The prosecutor further said that the Anti-Terrorism Act (ATA) 1997 covers some of the scheduled offences that fall under PoPA, including attacks on religious, political, ethnic or minorities; murder; kidnapping; sabotage of public buildings and the use of firearms. He said that the accused who committed such acts could be tried under the ATA.
He added that the ATA also empowered law enforcers to use preventive detention for suspects, so the expiry of PoPA would not necessarily affect that power. In addition, offences such as attacks on mediapersons would be dealt with in accordance with routine procedures laid out in the Pakistan Penal Code (PPC), he said.
But senior lawyer Ilyas Siddiqui, who is the defence counsel in a PoPA case registered against the kidnappers of MPA Rana Jamil, however, differs with this viewpoint.
“Since the law has expired, any person booked under the scheduled offences of the expired law can neither be tried, nor can PoPA provisions be invoked against any suspect,” he claimed.
PoPA didn’t specify what the fate of pending cases would be after the law’s expiry, which was a mistake by those who drafted the law — since this means that the accused may not be punished, he pointed out.
“The accused has to be released if the law is not revived”, he said.
Initially, the PML-N promulgated the law through an ordinance a few months after it took over the reins of government in 2013. However, the law was converted into an act of parliament when it was tabled before the National Assembly and the Senate. Although PoPA required a simple majority to become law, the PML-N government managed to secure the opposition’s support in passing it from parliament.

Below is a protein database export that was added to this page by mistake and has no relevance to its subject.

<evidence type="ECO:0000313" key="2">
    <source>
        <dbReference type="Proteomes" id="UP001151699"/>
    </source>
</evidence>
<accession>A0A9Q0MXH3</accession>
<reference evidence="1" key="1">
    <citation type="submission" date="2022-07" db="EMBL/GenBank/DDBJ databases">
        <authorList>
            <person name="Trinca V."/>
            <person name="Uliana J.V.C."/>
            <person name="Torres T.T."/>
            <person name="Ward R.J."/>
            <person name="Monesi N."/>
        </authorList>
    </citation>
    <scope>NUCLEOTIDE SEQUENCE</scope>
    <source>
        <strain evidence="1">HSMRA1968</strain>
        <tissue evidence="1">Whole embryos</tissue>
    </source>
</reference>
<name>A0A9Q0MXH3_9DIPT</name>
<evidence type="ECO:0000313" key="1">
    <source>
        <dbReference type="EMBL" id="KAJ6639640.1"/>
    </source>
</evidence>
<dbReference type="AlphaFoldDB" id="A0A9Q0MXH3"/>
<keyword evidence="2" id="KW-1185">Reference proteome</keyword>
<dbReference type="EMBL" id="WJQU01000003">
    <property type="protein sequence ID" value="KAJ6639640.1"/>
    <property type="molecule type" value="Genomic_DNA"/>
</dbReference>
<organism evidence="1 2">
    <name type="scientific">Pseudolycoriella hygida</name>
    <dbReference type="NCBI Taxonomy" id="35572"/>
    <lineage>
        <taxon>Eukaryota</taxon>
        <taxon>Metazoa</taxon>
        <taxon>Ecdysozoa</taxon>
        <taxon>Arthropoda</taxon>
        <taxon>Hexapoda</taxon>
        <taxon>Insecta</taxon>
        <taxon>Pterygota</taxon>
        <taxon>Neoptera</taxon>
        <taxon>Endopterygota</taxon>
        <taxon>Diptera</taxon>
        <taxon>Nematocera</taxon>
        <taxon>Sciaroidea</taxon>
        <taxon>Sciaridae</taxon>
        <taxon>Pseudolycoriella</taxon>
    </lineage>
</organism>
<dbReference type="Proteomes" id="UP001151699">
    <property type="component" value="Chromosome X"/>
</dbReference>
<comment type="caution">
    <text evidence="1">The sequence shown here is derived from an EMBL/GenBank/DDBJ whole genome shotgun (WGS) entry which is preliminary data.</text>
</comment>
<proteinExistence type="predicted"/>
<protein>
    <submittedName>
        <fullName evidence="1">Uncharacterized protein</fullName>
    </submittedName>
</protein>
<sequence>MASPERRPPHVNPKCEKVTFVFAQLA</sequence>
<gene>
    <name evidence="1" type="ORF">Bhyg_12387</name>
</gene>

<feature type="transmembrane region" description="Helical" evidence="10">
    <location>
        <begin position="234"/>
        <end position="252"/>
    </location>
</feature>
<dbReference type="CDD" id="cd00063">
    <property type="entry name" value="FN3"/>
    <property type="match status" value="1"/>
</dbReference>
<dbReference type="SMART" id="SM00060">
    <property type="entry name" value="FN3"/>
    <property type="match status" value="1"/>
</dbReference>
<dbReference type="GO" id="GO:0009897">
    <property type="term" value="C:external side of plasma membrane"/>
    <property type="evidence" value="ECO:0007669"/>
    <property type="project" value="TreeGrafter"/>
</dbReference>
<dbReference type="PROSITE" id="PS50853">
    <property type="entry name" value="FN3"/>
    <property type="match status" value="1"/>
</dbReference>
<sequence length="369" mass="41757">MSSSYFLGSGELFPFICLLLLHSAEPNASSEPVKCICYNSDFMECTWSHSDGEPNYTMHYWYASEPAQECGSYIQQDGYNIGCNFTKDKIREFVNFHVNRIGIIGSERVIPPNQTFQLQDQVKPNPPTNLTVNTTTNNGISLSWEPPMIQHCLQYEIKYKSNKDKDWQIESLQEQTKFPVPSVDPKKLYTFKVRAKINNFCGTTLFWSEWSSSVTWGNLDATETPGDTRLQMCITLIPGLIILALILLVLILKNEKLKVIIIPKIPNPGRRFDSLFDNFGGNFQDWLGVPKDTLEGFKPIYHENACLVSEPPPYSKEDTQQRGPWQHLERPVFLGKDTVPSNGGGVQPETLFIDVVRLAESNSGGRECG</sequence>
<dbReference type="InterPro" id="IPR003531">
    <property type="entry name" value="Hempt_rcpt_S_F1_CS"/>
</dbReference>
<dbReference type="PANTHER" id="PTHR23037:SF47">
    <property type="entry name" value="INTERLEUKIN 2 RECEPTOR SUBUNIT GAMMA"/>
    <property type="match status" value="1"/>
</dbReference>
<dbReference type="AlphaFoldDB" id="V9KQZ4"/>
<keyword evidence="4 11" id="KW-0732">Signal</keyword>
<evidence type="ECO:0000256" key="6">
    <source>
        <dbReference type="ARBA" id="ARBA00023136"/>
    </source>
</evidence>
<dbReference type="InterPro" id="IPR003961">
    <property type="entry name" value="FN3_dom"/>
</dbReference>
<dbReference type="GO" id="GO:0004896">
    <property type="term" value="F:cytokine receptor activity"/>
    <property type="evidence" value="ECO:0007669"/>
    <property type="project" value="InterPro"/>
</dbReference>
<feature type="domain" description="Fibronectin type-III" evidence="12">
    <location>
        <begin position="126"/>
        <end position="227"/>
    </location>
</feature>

The law allows for prolonged preventive and administrative detention and gives law enforcement agencies broad powers to shoot at sight. Offences that fall under PoPA include: crimes against ethnic, religious and political groups; use of nuclear arms; suicide bomb attacks; killing, kidnapping, extortion or attacks on members of parliament, the judiciary, executive, media, armed forces and aid workers.
The law also covers attacks on energy facilities, airports, gas pipelines and grid stations, educational institutions and mass transport system and violence against foreign nationals. It also makes illegally crossing national boundaries a crime.
The law has been criticised for its inefficiency and because it was not used for the purpose for which it was promulgated. Legal experts believe that after its expiry, scheduled offences under PoPA would also perish and cannot be invoked.
The government, on the other hand, seems in no mood to re-promulgate the law through a presidential ordinance. When asked whether it may resort to the promulgation of an ordinance to give PoPA a new lease on life, Prime Minister’s Special Assistant on Law and Justice Barrister Zafarullah Khan said, “Not to my knowledge”.
Though Barrister Zafarullah was on the four-member committee tasked with ensuring PoPA’s renewal, he insisted that the matter was the domain of the interior ministry.
In a recent press talk, Interior Minister Chaudhry Nisar Ali Khan had underscored the need to extend lapsed anti-terror laws, an obvious reference to PoPA.